Based on the channels presented, the credit risk parameters will be affected by the cost increase (estimated using above presented GHG emission and carbon price increase). Two factors will have a role in the assessment of the direct carbon price impact:
GHG emissions: As GHG emissions increase, the impact of the carbon prices will be more significant. In December 2019, the European Environment Agency (EEA) published a data visualization on GHG emissions by aggregated sector. The energy supply sector is the most dominant in terms of emissions, followed by transportation and manufacturing industry (e.g. cement). These three industries are contributing to approximately 60% of the total emissions.
Cost pass-through rate: Represents the extent to which changes in marginal cost are reflected in the retail price. The literature mentions several factors that affect the CPT rate - market power, price elasticity, Armington elasticity (the level of substitutability between domestic and imported varieties of a good in a country), transportation costs, etc. (J. Sijm, K. Neuhoff and Y. Chen 2006). The CPT rate will differ across industries. Starting with the energy supply as the most carbon intensive industry, various studies are estimating a high percentage of the CPT rate, indicating resistance on a carbon price increase (J. Sijm, K. Neuhoff and Y. Chen 2006). This study incurs important policy implications, since the complete pass-through signifies that wholesale electricity prices will increase at least in the short run (A.S. Dagoumasa and M.L. Polemis 2020). The CPT rate of the manufacturing industry also varies, but, on average, the rate is slightly lower in comparison to the energy supply, due to the low CPT rates (between 30 and 50%) in cement, iron, steel and glass production according to the “Ex-post investigation of cost pass-through in the EU ETS” conducted in November 2015.
Banks are obliged to assess the overall impact of the adverse scenario accounting for the indirect impact through stressed macroeconomic factors (e.g. decreased aggregate demand, increased unemployment rate, etc.) besides the direct carbon price impact. Using information from the aforementioned exercise, banks are required to estimate credit impairments resulting from the materialisation of stressed scenarios, based in the IFRS 9 methodology (nGAAP if applicable). A list of the requested information is presented in the ECB stress-test methodology and Excel template file.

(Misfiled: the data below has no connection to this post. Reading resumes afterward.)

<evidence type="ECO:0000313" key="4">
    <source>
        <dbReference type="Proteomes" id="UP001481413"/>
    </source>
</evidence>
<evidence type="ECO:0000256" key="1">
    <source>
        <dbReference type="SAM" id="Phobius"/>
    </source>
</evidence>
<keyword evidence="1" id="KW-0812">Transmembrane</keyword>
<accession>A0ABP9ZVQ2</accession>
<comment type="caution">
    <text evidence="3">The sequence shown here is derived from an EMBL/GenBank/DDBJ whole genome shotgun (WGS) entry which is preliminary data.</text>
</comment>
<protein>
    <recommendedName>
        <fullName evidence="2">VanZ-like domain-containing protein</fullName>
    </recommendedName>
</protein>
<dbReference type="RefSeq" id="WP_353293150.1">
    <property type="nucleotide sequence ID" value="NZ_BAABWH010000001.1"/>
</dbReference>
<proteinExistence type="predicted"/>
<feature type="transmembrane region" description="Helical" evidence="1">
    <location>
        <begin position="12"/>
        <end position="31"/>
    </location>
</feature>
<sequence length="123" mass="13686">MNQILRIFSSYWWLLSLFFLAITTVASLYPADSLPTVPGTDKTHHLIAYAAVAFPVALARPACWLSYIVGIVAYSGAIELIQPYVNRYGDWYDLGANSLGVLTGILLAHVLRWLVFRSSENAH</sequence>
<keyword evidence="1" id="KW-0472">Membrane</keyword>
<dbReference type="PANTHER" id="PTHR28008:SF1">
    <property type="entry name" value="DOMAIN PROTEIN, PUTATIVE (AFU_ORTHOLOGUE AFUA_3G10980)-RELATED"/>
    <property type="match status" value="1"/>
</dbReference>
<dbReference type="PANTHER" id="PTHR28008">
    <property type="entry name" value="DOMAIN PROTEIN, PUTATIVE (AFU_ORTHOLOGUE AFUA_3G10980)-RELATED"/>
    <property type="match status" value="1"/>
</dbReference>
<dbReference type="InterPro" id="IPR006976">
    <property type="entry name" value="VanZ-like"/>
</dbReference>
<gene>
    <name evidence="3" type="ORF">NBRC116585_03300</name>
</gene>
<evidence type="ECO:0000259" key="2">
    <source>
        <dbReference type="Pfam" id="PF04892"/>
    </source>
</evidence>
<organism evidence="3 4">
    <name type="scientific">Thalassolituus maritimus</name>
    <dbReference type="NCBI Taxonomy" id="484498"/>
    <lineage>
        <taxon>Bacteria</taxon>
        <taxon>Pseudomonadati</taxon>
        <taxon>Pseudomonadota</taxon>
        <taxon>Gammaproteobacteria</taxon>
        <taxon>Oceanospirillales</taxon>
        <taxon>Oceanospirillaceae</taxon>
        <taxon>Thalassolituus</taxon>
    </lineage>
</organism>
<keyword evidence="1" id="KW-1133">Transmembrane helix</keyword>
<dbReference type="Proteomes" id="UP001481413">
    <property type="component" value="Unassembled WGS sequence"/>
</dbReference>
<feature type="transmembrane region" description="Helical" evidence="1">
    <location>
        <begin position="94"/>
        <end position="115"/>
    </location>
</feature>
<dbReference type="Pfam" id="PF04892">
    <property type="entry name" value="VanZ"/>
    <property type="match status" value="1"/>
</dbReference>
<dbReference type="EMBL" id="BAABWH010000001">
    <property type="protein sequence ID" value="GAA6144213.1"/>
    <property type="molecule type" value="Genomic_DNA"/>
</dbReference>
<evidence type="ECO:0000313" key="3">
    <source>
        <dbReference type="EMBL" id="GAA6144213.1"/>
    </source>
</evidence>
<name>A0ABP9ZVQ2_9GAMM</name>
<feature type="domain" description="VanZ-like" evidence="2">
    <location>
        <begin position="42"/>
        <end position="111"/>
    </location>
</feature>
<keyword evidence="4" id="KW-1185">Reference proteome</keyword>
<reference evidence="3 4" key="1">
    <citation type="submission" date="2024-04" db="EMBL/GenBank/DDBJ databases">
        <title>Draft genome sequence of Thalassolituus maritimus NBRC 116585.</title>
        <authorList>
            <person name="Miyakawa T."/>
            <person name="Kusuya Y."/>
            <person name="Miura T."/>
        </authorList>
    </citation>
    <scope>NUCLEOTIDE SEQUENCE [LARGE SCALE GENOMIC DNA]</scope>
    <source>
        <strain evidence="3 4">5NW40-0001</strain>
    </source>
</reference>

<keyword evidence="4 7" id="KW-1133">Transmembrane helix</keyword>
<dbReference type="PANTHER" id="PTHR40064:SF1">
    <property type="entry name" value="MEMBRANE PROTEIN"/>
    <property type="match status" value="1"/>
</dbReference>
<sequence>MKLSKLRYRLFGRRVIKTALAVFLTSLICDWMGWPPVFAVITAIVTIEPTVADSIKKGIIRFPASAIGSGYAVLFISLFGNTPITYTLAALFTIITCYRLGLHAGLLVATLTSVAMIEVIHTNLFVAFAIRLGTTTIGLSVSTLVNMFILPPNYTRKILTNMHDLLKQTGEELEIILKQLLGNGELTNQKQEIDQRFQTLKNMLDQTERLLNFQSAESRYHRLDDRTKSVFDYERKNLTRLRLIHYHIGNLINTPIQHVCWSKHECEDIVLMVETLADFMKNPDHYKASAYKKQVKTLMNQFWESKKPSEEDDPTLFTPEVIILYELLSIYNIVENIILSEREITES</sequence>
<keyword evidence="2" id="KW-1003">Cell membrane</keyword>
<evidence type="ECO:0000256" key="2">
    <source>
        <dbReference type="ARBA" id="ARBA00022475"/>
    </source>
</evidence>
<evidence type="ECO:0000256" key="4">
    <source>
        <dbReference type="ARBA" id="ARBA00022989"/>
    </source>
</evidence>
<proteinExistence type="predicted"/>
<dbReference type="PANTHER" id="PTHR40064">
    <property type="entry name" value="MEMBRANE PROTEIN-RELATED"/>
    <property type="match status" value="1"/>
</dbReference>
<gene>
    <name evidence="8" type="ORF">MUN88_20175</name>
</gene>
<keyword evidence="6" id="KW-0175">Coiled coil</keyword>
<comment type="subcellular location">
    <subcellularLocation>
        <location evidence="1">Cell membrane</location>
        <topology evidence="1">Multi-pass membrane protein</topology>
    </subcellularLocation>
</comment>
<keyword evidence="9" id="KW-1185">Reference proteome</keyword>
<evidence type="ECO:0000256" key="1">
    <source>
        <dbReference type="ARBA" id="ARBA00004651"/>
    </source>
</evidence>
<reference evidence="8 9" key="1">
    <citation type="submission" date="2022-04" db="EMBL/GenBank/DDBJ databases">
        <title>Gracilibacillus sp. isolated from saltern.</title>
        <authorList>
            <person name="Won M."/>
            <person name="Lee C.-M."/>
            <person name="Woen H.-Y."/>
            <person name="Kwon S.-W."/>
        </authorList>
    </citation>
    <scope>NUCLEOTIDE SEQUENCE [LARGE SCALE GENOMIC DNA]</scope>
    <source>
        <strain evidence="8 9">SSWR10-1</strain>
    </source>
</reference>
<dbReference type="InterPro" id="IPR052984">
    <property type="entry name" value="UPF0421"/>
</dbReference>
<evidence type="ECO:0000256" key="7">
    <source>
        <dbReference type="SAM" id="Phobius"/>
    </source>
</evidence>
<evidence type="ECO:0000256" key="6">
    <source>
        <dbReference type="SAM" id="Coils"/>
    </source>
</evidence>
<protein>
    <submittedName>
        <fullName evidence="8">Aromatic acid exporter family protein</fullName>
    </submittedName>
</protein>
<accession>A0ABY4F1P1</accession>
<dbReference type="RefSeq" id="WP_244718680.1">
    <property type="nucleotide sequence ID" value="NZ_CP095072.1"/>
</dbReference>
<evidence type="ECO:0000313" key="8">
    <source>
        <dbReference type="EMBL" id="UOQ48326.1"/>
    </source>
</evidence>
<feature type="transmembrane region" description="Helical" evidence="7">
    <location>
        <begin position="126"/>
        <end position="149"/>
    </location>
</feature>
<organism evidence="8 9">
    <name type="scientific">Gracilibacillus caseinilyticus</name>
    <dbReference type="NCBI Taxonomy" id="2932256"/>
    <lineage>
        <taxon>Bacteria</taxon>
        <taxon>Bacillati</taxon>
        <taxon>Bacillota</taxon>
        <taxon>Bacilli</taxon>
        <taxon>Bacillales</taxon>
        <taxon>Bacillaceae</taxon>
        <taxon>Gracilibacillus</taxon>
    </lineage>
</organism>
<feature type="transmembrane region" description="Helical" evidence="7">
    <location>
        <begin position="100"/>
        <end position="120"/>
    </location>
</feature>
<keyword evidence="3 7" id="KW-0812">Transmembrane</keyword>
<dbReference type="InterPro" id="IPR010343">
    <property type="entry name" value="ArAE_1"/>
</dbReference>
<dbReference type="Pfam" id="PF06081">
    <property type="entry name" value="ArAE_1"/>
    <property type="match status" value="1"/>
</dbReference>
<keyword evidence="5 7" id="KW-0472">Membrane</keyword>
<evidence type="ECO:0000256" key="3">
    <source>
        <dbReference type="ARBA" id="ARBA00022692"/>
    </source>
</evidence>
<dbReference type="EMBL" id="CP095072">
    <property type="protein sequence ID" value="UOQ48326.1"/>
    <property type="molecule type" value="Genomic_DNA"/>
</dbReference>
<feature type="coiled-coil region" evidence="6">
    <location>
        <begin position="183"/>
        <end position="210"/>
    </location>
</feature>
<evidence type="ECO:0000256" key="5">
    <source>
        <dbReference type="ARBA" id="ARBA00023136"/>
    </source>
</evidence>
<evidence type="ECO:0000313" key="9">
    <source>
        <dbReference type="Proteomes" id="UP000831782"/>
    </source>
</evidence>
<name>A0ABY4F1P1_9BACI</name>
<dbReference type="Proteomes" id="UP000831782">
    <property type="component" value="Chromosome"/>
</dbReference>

Banks are also asked to calculate how the fair value of market risk exposures in the scope of the exercise is affected by the carbon price shock – an assessment of the market risk. The starting point will be the fair value and notional value of the trading book positions on 31 December 2021. By assuming a full transmission of the carbon price shock on 1 January 2022, the impacts on the fair value of the equity/bond portfolios are investigated with a breakdown of several risk drivers such as equity, credit spread, interest rates, commodities, FX movements and others. These risk factors may not cover all market risk factors, so banks can also consider the risk factors included in the regulatory models. The ECB will provide banks with the information on GDP, the inflation rate, the unemployment rate, housing prices and details on stock price and bond price shocks for the stress scenario.
Besides the stressed (the disorderly transition) scenario, institutions are also asked to deliver a baseline scenario by applying macroeconomic factors projections from the “December 2021 Eurosystem Broad Macroeconomic Projection Exercise (BMPE)”, to the extent that their internal models require these variables as input.